In the Panhandle town of Destin, which bills itself as "the world's luckiest fishing village," one of the most popular seafood restaurants belongs to a man with the same name as the town.
Dewey Destin's Seafood Restaurant perches on a pier that juts into the azure waters of Choctawhatchee Bay. The menu includes fried shrimp, hush puppies and stunning sunsets.
But according to the state Department of Environmental Protection, Destin's restaurant is not supposed to exist. It was built without permission over what the DEP contends is taxpayer-owned submerged land.
The DEP has tried to evict the decade-old restaurant. Destin has fought back by claiming his ancestors established a historic claim to the property dating to before Florida was a state.
Now, Destin says, the DEP is close to a deal that would let him stay put — setting a statewide precedent for the use of millions of acres of waterfront land. All a DEP spokeswoman would say is that Destin's case is still pending.
The fact that Destin's restaurant is still there irks next-door neighbor Barbara Lafaye, who can't stand the trash that winds up around her nearby dock, not to mention the trespassing customers and their dogs.
Lafaye contends that Destin —who helped write the city charter, served on the City Council off and on for 30 years and was recently elected unopposed to the School Board — has used his political connections to persuade the DEP to back off. Destin says Lafaye is just pursuing a vendetta.
Lafaye's attorney, Jill Crew, contends Destin used his pull with state Sen. Don Gaetz, the incoming president of the state Senate, to twist arms at the DEP. Not true, say Gaetz and his chief of staff, Christopher Clark.
"We treated it like a normal constituent request," said Gaetz, R-Destin. According to Clark, that means helping the constituent find "the different options and how to work it out."
Clark said his boss didn't agree with state law on what's allowed on state submerged property, which is what tripped up Destin.
By law, submerged land belongs to the taxpayers. Anyone who wants to use it must sign a lease and pay rent to the state. Leases are restricted to such things as docks and marinas that have to be on the water. That way, state-owned coastline doesn't get cluttered with frivolous uses.
Destin, then in the commercial fishing business, leased the land from the state more than a quarter-century ago to build a dock where he could unload his boats, paying about $300 a year. That 1985 lease specifically said he could not build a restaurant there. Each time the five-year lease expired, he renewed it.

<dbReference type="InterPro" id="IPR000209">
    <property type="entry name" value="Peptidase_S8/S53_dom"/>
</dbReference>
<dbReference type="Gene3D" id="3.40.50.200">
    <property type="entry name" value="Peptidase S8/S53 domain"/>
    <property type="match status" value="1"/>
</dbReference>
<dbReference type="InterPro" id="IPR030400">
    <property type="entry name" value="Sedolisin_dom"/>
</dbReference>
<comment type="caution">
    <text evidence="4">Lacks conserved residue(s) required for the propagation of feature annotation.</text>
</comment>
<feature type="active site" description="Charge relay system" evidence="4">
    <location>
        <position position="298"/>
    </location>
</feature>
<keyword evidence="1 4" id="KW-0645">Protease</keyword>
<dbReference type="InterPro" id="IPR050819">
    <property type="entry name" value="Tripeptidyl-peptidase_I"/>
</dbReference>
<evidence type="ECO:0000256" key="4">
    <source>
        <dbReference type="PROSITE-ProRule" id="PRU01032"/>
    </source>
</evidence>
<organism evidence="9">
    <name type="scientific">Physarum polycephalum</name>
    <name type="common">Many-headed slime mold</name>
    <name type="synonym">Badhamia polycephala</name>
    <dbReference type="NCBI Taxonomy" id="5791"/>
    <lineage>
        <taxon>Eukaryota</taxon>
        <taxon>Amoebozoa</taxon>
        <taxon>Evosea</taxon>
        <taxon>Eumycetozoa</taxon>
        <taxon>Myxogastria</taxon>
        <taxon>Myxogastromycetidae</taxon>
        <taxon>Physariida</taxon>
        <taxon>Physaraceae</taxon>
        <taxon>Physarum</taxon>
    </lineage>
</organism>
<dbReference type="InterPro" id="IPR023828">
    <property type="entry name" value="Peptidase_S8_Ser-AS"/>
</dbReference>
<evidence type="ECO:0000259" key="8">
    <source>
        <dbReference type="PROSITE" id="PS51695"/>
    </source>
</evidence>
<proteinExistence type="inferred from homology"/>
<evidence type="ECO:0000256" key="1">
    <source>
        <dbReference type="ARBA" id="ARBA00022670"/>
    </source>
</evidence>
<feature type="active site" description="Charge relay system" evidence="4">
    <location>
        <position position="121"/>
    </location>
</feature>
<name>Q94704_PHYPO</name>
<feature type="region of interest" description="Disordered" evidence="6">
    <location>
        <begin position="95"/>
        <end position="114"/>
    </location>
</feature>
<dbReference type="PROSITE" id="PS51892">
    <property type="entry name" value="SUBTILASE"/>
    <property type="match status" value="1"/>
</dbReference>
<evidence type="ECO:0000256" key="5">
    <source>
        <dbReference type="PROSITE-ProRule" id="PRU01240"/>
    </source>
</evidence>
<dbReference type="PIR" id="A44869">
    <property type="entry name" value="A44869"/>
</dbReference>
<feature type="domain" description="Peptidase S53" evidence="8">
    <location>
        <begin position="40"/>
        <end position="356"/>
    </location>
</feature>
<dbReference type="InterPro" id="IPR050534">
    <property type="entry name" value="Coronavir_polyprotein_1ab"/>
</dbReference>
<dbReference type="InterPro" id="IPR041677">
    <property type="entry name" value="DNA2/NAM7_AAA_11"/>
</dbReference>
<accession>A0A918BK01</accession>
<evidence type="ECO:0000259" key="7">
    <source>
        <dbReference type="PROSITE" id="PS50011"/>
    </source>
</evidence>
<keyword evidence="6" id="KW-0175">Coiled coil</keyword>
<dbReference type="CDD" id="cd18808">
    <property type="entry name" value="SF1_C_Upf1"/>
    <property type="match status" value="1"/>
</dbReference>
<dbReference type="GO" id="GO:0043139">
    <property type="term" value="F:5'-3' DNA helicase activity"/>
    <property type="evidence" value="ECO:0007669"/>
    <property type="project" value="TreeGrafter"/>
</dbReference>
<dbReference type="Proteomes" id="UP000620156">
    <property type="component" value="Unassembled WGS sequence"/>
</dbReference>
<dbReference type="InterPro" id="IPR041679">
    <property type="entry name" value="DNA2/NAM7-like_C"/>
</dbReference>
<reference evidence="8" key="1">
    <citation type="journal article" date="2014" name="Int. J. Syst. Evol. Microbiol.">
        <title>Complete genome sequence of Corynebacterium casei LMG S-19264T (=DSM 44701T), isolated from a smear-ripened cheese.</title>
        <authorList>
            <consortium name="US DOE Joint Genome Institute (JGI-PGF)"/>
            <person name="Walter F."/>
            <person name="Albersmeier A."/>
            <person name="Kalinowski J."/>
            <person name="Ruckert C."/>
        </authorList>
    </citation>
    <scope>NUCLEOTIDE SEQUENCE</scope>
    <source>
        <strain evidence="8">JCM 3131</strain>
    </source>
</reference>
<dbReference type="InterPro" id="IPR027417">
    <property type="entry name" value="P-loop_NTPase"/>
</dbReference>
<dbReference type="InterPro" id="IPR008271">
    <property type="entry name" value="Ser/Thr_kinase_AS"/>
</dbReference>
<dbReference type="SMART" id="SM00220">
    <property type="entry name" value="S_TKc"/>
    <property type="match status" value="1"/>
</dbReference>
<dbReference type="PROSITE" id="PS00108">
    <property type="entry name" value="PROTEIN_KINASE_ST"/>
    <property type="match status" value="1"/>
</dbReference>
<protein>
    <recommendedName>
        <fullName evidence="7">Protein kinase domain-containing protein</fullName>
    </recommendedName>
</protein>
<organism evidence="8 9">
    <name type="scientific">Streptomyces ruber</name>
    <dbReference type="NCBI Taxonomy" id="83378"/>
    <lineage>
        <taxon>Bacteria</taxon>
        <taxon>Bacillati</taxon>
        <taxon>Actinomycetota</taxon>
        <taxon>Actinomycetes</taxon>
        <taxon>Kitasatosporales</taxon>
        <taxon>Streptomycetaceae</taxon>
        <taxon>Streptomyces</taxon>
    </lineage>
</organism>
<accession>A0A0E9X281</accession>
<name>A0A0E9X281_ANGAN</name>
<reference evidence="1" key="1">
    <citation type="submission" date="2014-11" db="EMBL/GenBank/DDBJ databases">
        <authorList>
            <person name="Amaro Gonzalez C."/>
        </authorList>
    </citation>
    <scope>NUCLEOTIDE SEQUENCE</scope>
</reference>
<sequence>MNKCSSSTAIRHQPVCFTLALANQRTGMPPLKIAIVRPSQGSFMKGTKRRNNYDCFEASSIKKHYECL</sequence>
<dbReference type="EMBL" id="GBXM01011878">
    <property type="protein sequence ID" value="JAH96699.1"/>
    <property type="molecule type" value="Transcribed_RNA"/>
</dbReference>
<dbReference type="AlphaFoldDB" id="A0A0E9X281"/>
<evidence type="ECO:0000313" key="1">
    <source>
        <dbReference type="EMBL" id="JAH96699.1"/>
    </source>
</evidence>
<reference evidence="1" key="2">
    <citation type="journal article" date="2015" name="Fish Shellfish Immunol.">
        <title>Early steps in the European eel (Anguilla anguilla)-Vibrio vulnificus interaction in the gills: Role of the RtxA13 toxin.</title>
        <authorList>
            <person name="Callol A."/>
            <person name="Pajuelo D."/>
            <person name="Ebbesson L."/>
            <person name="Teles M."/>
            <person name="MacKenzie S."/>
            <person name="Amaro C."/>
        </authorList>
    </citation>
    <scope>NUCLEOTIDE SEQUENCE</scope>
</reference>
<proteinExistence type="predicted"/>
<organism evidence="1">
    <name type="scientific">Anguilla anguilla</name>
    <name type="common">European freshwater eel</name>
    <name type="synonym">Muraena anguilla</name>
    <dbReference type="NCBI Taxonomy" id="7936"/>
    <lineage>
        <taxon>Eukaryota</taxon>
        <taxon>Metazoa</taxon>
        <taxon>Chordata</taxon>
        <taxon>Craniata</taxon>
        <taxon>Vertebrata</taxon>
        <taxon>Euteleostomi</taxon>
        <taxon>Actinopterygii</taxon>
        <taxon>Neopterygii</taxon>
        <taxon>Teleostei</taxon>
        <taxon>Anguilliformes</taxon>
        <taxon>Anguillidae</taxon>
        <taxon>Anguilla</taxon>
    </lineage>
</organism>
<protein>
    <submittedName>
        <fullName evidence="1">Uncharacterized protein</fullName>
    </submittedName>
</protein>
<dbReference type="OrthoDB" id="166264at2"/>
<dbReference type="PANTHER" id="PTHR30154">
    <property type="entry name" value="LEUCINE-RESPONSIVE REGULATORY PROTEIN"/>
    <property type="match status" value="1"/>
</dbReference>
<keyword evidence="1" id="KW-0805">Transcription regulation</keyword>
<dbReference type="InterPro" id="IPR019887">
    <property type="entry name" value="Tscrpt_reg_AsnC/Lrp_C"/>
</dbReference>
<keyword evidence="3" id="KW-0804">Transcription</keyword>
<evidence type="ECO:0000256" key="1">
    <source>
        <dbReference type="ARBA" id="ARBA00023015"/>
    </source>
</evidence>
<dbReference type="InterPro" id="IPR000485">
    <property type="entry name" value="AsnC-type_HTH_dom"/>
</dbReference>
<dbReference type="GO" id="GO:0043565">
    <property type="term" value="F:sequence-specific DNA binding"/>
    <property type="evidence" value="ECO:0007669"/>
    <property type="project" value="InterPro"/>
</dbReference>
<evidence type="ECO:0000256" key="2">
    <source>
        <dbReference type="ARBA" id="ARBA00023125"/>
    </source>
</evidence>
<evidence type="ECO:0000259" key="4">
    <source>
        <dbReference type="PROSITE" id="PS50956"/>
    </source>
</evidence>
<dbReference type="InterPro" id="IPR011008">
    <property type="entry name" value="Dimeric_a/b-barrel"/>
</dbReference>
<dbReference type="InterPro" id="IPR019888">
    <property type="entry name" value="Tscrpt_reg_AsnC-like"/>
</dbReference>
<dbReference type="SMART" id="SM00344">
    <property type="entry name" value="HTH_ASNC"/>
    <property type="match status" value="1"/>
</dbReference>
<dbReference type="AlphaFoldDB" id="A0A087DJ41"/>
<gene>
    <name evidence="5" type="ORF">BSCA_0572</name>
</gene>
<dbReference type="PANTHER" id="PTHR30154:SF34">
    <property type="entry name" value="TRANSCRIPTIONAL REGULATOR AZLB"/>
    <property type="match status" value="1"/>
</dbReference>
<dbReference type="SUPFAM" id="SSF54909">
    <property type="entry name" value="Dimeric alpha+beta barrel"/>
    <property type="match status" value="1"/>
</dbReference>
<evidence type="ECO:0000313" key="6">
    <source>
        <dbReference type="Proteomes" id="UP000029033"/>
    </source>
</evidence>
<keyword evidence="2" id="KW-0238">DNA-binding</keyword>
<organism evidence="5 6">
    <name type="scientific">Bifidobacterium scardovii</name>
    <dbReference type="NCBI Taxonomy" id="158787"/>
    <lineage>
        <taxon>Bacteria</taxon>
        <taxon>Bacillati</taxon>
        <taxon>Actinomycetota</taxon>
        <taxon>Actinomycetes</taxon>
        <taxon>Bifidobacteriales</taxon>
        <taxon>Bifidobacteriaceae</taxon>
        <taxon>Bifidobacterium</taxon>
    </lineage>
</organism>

But, in 2000, the state banned the type of nets that Destin's fleet used, effectively putting him out of the fishing business. He opened a bait shop, getting state permission to make a small alteration in the dock. Then, according to his company's website, "Dewey's knowledge of fish and how it is best served led to expanding the Destin market into this small, specialized restaurant."
"He just barreled ahead, banged up a few sheets of plywood and on Memorial Day 2002 he opened up," Lafaye said.
Although Lafaye's family began complaining immediately, DEP officials did not react until Destin's lease was due to expire in 2005. A DEP employee sent an email to Tallahassee that said, "Do not renew at this time. The upland use has changed from commercial marina/bait to a restaurant."
City officials discovered Destin had not gotten building permits or applied for an occupational license, and his parking and restrooms did not meet city requirements. The city sent him a warning, but that was all.
Ask city community development director Ken Gallander what the city has done about Destin's violation and he'll tell you, "Not much." He blames the economy for lessening interest in enforcing regulations.
The DEP took its time too, sending Destin two warning letters, then a "notice of violation" in 2008. Records show that's when he appealed for help from Gaetz.
"I am interested in where DEP is on this," Gaetz wrote to Clark.
Gaetz said Destin had seen him and his wife eating lunch at the restaurant and asked for his help. At Gaetz's behest, Clark said he talked to a DEP lobbyist, then sat in on a meeting between DEP officials and Destin — a meeting that Crew said she was told she couldn't attend. Clark said it appeared officials had already begun working things out before Gaetz got involved.
"DEP was making a good-faith effort not to close the business down," Clark said.
Meanwhile, Destin's attorney tried convincing DEP officials that a seafood restaurant could be considered "water appropriate." A DEP attorney replied, "Docks for boats meet the rule. Wooden tables for out-of-this-world fresh seafood (do) not."
In 2009, Destin sued the state, saying his family had built docks on that land before Florida was a state and, therefore, his family owned it. At first, DEP filed a flurry of legal responses, but for the past two years has filed nothing substantive.
Destin said they're close to working it out: "We give up our claim, and they allow us to continue to operate." He contends DEP wants to settle not because of political influence, but because he's got them over a barrel.
If the DEP were to lose, he said, other old Panhandle families would file claims on submerged acreage, too. The increased acreage would allow them to boost the density of any condominium development there, he said.
After Lafaye found out about the possible settlement, she applied to the DEP to build the identical restaurant on her property. The DEP denied her permit.
Even if Destin works things out with the DEP, he's facing a new challenge. U.S. Army Corps of Engineers officials have begun an investigation of their own. The only federal permit Destin got was for building the dock — not the restaurant.
Times staff researcher Caryn Baird contributed to this story. Craig Pittman can be reached at firstname.lastname@example.org.